Life in Palestine can be quite chaotic. Plans are constantly changing at the last minute and team meetings can go on for hours and be quite confusing so you just have to go with the flow and try to laugh about it!
After the olive harvest on Thursday we headed for one of the olive mills in our village, Deir Istiya. The workers let us in to look at the machines and showed us the whole process of pressing olives. Olives from this mill tend to go to Saudi Arabia and the UAE.
We also walked around the old city of Deir Istiya just before sunset, which was beautiful.
A weekly demonstration takes place on Fridays in a village nearby called Kufr Qaddum. The town of approximately 4,000 people has been heavily affected by the nearby illegal settlement of Qedumim. As well as land stolen for the settlement, almost half of the village lands are located in Area C (under Israeli control) and are thus completely inaccessible to the residents of Kufr Qaddum. Residents are currently struggling to gain adequate permits to harvest their olives, with international helpers also being denied.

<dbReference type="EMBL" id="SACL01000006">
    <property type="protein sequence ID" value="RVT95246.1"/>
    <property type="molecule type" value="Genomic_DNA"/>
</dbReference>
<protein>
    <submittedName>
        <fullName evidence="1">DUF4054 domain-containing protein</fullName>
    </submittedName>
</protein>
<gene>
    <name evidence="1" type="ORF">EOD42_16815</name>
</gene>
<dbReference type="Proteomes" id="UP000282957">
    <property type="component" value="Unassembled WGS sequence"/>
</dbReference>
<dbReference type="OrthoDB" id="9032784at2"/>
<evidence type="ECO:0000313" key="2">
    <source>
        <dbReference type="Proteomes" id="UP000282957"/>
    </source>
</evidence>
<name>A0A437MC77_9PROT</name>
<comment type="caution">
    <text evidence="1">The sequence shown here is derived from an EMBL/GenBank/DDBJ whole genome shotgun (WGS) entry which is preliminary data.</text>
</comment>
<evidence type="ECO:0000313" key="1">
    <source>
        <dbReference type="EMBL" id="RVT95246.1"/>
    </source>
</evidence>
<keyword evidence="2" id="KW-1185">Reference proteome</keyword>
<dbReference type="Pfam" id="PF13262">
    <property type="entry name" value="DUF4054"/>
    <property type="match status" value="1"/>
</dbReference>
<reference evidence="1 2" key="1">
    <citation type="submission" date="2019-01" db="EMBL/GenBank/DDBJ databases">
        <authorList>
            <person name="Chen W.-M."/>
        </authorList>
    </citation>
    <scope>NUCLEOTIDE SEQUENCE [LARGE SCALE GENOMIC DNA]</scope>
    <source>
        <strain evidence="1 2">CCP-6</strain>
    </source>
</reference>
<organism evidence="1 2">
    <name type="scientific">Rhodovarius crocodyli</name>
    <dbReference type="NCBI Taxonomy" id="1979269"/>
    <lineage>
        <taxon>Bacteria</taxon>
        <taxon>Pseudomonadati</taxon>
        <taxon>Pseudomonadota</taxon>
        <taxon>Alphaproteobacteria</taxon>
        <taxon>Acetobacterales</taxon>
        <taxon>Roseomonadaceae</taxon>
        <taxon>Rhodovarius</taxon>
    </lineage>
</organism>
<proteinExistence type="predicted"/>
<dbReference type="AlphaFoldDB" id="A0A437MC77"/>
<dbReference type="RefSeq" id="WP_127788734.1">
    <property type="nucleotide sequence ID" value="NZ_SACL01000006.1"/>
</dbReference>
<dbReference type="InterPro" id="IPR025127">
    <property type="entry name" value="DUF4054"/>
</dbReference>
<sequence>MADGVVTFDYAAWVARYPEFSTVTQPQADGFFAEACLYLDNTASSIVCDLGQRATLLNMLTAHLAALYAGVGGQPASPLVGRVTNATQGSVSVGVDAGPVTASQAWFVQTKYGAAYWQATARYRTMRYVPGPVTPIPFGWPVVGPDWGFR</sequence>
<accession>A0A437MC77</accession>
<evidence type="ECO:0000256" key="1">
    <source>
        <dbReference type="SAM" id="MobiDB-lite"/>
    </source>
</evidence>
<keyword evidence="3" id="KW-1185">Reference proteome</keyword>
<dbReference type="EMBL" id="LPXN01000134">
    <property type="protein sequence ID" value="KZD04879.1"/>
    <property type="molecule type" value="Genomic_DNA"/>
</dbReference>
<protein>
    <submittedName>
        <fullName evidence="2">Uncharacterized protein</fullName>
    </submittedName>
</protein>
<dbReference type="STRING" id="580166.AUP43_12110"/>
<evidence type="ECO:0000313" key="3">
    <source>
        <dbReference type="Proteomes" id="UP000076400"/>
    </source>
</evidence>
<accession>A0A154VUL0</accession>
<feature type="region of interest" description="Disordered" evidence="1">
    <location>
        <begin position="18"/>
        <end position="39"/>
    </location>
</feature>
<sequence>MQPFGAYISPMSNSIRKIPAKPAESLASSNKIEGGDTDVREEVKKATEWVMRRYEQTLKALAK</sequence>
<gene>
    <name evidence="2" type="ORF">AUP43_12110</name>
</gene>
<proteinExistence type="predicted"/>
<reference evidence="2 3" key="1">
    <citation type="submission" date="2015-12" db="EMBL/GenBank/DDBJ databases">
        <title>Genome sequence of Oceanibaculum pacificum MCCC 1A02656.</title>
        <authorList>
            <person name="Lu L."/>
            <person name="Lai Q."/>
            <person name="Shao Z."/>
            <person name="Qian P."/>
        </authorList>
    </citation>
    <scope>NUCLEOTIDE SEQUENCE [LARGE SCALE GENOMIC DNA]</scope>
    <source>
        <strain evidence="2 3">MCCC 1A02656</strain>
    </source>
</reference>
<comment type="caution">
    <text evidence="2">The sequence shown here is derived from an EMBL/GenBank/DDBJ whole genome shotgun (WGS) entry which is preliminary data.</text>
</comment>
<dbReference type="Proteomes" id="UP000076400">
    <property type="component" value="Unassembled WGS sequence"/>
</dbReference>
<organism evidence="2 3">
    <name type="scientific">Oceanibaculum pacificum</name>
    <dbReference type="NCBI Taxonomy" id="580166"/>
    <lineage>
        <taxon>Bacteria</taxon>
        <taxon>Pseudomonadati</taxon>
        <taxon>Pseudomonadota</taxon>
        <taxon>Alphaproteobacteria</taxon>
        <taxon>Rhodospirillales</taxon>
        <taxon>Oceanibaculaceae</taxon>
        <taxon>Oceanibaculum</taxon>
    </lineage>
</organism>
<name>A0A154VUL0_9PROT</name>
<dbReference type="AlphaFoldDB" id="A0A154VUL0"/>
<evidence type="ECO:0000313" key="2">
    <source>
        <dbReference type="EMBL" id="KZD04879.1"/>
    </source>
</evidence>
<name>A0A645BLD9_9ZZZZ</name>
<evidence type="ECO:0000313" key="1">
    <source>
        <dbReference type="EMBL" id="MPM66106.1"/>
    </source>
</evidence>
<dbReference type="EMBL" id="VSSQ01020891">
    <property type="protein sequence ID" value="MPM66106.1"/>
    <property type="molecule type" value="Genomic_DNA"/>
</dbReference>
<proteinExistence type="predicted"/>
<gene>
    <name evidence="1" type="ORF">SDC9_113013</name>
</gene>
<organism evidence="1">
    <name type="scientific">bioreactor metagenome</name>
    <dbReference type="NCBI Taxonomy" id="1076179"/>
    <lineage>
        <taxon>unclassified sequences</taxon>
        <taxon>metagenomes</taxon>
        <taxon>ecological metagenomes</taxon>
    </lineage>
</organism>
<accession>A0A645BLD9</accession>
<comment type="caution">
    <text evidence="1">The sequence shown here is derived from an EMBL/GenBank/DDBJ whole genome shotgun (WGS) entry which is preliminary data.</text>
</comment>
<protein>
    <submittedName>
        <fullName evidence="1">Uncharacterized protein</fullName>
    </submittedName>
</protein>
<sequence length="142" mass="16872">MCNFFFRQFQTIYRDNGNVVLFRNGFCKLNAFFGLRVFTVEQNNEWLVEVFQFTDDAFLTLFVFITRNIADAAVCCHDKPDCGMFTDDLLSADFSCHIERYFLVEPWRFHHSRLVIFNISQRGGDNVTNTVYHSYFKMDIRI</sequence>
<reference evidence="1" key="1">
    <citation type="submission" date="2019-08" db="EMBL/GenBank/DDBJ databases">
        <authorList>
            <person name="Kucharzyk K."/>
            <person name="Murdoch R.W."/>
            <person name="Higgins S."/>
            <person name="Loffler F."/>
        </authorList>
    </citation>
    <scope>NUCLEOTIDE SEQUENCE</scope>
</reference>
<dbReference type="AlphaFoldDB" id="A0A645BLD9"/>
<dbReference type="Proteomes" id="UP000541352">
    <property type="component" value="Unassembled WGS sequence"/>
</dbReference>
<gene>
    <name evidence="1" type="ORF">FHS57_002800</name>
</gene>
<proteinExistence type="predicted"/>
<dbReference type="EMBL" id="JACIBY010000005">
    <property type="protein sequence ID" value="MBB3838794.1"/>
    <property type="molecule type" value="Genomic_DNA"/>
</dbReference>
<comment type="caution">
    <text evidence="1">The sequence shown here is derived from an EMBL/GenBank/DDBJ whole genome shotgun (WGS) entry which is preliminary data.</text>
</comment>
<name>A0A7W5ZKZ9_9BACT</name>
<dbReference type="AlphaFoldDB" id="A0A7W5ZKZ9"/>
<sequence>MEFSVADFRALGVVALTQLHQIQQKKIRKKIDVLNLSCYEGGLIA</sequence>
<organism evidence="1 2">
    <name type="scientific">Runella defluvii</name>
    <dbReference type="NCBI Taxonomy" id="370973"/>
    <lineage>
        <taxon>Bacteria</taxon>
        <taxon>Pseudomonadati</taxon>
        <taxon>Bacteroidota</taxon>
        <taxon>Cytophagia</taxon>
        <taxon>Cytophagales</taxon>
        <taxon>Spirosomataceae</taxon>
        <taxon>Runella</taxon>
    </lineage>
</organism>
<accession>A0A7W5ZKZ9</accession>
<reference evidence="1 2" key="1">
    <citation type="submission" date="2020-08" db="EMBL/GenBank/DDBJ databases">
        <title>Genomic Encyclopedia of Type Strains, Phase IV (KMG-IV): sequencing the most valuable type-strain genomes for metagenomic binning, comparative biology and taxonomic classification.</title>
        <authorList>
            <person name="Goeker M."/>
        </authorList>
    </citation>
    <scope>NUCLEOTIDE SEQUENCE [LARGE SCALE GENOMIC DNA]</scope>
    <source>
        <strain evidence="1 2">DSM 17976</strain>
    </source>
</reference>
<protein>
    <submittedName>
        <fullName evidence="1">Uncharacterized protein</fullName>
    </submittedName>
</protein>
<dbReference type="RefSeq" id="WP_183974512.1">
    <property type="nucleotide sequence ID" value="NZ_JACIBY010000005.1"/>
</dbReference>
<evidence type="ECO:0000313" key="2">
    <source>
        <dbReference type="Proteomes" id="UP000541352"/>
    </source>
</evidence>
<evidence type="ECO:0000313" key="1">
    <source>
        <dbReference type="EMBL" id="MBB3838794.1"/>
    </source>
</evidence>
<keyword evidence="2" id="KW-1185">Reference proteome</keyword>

During the Second Intifada in 2003, the village’s main road was closed by the Israeli army and remains closed to this day. This has increased travel times substantially, making what used to be a 1.5 km journey to a local town almost 15km. These demonstrations have been met with much violence by the Israeli army in the past, but the two weeks that I have attended have been fairly peaceful, with three Israeli soldiers standing at the top of the hill and throwing sound bombs. Each demonstration sees the attendance of many young boys who come prepared with gas masks to confront the Israeli army and occupation that has so affected their village and families.
Today some of the team joined members from the Palestinian Farmer’s Union in picking olives in a nearby village. The PFU is an NGO that works to empower famers and protect their rights.